UF Researcher: After-School Activities Help Kids Stay In School – Study suggests even good students may be at risk without adult supervision

By:
Ed Hunter (352) 392-1773 x 278

Source(s):
Glenn Israel reports@gnv.ifas.ufl.edu, (352) 392-0502

GAINESVILLE, Fla. — Children who participate in adult-supervised extracurricular activities after school are more likely to graduate from high school than latchkey kids who spend their afternoons without adult supervision, a new University of Florida study shows.

UF community sociologist Glenn Israel, lead author of the study, said programs such as school bands, sports teams or after-school clubs provide kids with opportunities to develop relationships with adults who reinforce the idea that school is important. The study indicates these relationships are so important that even good students can be at risk if allowed to go home alone.

“You expect A and B students to stay in school,” said Israel, a professor of agricultural education and communication with UF’s Institute of Food and Agricultural Sciences. “But when you take into account advantages such as income and previous academic performance, the data still show that family and community relationships have strong positive effects.”

Israel presented the results of his research Aug. 17 at the annual meeting of the Rural Sociological Society in Albuquerque, N.M. The study also was published in the March issue of the association’s journal, Rural Sociology.

Israel said while his study didn’t look at children who participated in structured after-school care programs, it was clear from his analysis that students who spent more time alone at home had a greater tendency to drop out of school.

“Our research provides concrete evidence to support the conventional wisdom that schools can’t do it alone,” Israel said. “Though I don’t believe that adequate funding has been provided for schools to reduce class size, for example, school leaders should consider investing resources in efforts to help parents and community members work with children.

“After-school programs in which caring adults offer a variety of activities will be helpful whether they are on school grounds or at other locations, such as a YMCA or community center,” he said. “These are places where adults can nurture children, model positive behaviors and provide support they don’t get if they go home and sit in a house by themselves.”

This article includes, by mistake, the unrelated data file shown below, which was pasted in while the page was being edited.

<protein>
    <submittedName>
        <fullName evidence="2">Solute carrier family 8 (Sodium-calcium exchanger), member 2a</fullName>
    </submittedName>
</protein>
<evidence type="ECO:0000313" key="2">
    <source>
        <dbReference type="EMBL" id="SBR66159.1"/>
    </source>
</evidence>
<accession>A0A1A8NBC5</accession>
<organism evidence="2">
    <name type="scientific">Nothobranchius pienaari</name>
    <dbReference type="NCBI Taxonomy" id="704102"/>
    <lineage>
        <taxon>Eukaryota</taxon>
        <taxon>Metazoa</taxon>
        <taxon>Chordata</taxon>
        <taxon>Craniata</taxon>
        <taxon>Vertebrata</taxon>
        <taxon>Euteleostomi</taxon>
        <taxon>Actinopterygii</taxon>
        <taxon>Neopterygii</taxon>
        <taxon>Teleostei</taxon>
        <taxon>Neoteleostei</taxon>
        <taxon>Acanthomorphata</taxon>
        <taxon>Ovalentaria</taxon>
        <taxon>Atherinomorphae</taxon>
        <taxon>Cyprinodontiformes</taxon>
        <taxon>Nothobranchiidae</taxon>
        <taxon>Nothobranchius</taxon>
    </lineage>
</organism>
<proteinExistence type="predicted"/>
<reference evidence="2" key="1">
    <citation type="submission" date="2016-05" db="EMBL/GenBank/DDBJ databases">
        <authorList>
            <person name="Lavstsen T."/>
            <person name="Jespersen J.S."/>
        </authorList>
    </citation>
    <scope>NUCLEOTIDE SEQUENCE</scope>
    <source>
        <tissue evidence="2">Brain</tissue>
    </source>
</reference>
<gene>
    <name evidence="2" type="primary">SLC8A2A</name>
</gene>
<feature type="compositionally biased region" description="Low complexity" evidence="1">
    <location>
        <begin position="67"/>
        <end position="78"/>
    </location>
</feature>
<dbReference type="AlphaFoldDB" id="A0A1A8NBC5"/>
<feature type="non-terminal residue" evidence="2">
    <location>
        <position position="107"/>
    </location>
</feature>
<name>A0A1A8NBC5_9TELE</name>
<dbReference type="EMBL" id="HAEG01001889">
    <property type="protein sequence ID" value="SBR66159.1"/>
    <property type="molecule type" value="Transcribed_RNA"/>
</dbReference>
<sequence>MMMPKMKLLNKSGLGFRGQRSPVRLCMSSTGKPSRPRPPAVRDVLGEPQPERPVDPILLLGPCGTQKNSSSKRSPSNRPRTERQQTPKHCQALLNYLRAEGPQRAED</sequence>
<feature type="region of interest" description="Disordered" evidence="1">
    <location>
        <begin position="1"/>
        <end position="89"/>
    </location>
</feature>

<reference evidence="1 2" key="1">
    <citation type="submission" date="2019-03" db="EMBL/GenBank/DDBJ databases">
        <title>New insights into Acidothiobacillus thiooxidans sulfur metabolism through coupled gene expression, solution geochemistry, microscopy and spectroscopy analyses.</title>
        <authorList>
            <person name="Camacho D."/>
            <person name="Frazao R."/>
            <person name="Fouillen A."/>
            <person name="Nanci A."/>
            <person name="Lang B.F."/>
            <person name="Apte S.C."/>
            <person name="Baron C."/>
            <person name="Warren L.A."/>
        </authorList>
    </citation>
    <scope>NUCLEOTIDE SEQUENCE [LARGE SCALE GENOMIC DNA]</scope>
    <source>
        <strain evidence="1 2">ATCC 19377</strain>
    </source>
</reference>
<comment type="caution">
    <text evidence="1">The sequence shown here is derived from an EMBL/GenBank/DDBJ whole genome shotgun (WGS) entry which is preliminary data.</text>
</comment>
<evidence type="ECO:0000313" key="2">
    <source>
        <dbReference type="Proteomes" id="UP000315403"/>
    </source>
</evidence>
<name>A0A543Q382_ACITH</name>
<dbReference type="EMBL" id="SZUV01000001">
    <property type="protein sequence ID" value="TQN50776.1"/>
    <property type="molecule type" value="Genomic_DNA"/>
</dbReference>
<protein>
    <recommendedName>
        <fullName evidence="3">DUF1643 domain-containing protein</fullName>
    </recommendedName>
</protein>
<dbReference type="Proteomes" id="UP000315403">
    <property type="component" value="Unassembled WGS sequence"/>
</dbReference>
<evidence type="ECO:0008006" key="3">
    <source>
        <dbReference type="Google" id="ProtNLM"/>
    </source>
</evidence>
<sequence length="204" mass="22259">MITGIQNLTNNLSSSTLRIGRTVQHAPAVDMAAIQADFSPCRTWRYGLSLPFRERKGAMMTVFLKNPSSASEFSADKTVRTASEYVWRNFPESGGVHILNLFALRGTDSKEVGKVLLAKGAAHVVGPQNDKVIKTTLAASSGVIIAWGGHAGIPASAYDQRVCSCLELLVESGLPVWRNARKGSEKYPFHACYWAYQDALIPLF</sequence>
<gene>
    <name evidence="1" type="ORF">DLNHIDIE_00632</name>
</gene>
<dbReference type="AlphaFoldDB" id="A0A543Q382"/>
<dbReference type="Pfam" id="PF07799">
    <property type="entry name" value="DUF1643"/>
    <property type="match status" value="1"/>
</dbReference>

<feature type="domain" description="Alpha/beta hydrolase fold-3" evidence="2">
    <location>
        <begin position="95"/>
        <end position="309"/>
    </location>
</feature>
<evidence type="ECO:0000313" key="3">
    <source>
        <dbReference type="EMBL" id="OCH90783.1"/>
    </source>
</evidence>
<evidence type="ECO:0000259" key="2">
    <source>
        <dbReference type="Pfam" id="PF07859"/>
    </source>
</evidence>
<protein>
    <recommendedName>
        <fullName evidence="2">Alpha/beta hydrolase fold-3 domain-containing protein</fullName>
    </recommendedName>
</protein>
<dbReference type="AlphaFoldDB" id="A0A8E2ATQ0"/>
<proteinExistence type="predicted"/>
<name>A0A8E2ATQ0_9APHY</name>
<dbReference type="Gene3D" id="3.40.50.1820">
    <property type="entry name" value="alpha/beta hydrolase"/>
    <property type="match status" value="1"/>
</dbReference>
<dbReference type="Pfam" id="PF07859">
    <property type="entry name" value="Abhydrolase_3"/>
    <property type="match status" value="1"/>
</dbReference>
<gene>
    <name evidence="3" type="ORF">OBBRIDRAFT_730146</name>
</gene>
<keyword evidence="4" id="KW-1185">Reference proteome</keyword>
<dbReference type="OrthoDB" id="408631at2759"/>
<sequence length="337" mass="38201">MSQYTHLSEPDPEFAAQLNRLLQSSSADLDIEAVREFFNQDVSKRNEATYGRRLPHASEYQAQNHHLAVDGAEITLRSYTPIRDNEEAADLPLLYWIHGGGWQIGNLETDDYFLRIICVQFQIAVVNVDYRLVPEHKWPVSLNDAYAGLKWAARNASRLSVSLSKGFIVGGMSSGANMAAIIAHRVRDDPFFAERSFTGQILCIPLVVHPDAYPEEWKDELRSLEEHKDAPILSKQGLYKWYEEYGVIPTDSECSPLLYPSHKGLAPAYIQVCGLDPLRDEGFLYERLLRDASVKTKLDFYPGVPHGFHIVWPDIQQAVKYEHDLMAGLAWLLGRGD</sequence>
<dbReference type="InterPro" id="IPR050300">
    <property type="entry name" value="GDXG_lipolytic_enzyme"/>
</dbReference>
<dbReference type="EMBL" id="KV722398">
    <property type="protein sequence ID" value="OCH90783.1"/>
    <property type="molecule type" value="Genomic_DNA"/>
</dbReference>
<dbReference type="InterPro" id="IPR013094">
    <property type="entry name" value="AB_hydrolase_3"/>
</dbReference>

For his research, Israel applied statistical analysis to a University of Chicago survey of 24,000 students in 1,000 schools nationwide. The survey, funded by the U.S. Department of Education, looked at students from eighth to 12th grade between 1988 and 1996.

Israel found that students who reported spending significant amounts of time after school without adult supervision had a greater tendency to drop out of high school than kids who reported involvement with school clubs, community organizations or religious groups.

“Our study shows that 90 percent of students who participate in these extracurricular activities will graduate from high school,” Israel said. “But for students who report being alone three or more hours a day, that number drops to 84 percent.

“When you look at single variables in these large studies, you aren’t going to see huge swings,” he said. “But with the potential consequence to students’ lives, every one that we can keep in school counts.”

Study co-author Lionel Beaulieu said when caring adults take the time to have meaningful relationships with children, they build what sociologists call social capital.

“The sharing of values, beliefs and norms between adults and kids is the essence of what social capital is all about, said Beaulieu, a former UF researcher and now professor at Mississippi State University’s Southern Rural Development Center. “This research applies these concepts to the case of educational outcomes, which in our society is an important issue.”

Israel said role models such as coaches and youth group leaders are important to children, as are youth-oriented organizations such as scouting and boys’ or girls’ clubs. But kids are affected most by their families, he said.

“The way students and parents interact — if they talk to each other about expectations, plans for college and how their classes are going — these are all indicators of social capital,” Israel said. “Also, there are monitoring activities that make a difference such as limiting amount of TV kids watch and making sure homework is done.”

Israel said other family-based factors influence student performance, including the number of parents in the household, the number of siblings and whether any brothers or sisters had previously dropped out of school. He added that the concept of adult relationships helping kids stay in school cuts across socioeconomic lines.

“The combination of how a family is structured and the way parents and children interact is pretty powerful,” Israel said.

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Posted: August 31, 2001


Category: UF/IFAS



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